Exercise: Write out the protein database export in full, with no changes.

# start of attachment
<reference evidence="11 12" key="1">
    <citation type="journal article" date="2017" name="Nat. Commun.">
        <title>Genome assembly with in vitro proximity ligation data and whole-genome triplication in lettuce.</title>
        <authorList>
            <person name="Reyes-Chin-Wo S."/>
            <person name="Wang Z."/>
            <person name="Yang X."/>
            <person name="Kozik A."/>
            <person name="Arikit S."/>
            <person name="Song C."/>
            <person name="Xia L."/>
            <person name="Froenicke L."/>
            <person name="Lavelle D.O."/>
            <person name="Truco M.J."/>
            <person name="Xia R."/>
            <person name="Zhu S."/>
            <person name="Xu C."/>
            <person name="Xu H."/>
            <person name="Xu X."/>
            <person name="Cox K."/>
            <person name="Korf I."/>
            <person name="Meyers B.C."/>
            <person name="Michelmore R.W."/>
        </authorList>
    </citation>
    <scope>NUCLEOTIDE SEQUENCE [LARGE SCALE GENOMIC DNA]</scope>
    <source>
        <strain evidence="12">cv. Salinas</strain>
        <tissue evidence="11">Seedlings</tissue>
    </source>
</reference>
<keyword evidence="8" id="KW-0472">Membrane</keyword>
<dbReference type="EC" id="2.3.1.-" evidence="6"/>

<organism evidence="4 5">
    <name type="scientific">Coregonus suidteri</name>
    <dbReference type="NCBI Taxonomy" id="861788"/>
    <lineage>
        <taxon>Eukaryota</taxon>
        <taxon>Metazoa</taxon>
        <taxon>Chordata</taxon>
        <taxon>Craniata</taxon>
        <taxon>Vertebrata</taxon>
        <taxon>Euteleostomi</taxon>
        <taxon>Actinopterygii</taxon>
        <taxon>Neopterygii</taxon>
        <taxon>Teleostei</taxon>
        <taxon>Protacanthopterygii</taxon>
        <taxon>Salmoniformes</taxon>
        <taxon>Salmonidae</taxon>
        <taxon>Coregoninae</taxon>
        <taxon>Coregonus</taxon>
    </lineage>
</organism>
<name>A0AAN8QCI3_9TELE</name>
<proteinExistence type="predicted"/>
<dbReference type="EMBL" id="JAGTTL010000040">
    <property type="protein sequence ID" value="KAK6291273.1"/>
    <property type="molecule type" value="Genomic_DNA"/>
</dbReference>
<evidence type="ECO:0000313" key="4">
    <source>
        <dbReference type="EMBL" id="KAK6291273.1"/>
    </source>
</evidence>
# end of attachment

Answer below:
<reference evidence="11 12" key="1">
    <citation type="journal article" date="2017" name="Nat. Commun.">
        <title>Genome assembly with in vitro proximity ligation data and whole-genome triplication in lettuce.</title>
        <authorList>
            <person name="Reyes-Chin-Wo S."/>
            <person name="Wang Z."/>
            <person name="Yang X."/>
            <person name="Kozik A."/>
            <person name="Arikit S."/>
            <person name="Song C."/>
            <person name="Xia L."/>
            <person name="Froenicke L."/>
            <person name="Lavelle D.O."/>
            <person name="Truco M.J."/>
            <person name="Xia R."/>
            <person name="Zhu S."/>
            <person name="Xu C."/>
            <person name="Xu H."/>
            <person name="Xu X."/>
            <person name="Cox K."/>
            <person name="Korf I."/>
            <person name="Meyers B.C."/>
            <person name="Michelmore R.W."/>
        </authorList>
    </citation>
    <scope>NUCLEOTIDE SEQUENCE [LARGE SCALE GENOMIC DNA]</scope>
    <source>
        <strain evidence="12">cv. Salinas</strain>
        <tissue evidence="11">Seedlings</tissue>
    </source>
</reference>
<keyword evidence="8" id="KW-0472">Membrane</keyword>
<dbReference type="EC" id="2.3.1.-" evidence="6"/>

<organism evidence="4 5">
    <name type="scientific">Coregonus suidteri</name>
    <dbReference type="NCBI Taxonomy" id="861788"/>
    <lineage>
        <taxon>Eukaryota</taxon>
        <taxon>Metazoa</taxon>
        <taxon>Chordata</taxon>
        <taxon>Craniata</taxon>
        <taxon>Vertebrata</taxon>
        <taxon>Euteleostomi</taxon>
        <taxon>Actinopterygii</taxon>
        <taxon>Neopterygii</taxon>
        <taxon>Teleostei</taxon>
        <taxon>Protacanthopterygii</taxon>
        <taxon>Salmoniformes</taxon>
        <taxon>Salmonidae</taxon>
        <taxon>Coregoninae</taxon>
        <taxon>Coregonus</taxon>
    </lineage>
</organism>
<name>A0AAN8QCI3_9TELE</name>
<proteinExistence type="predicted"/>
<dbReference type="EMBL" id="JAGTTL010000040">
    <property type="protein sequence ID" value="KAK6291273.1"/>
    <property type="molecule type" value="Genomic_DNA"/>
</dbReference>
<evidence type="ECO:0000313" key="4">
    <source>
        <dbReference type="EMBL" id="KAK6291273.1"/>
    </source>
</evidence>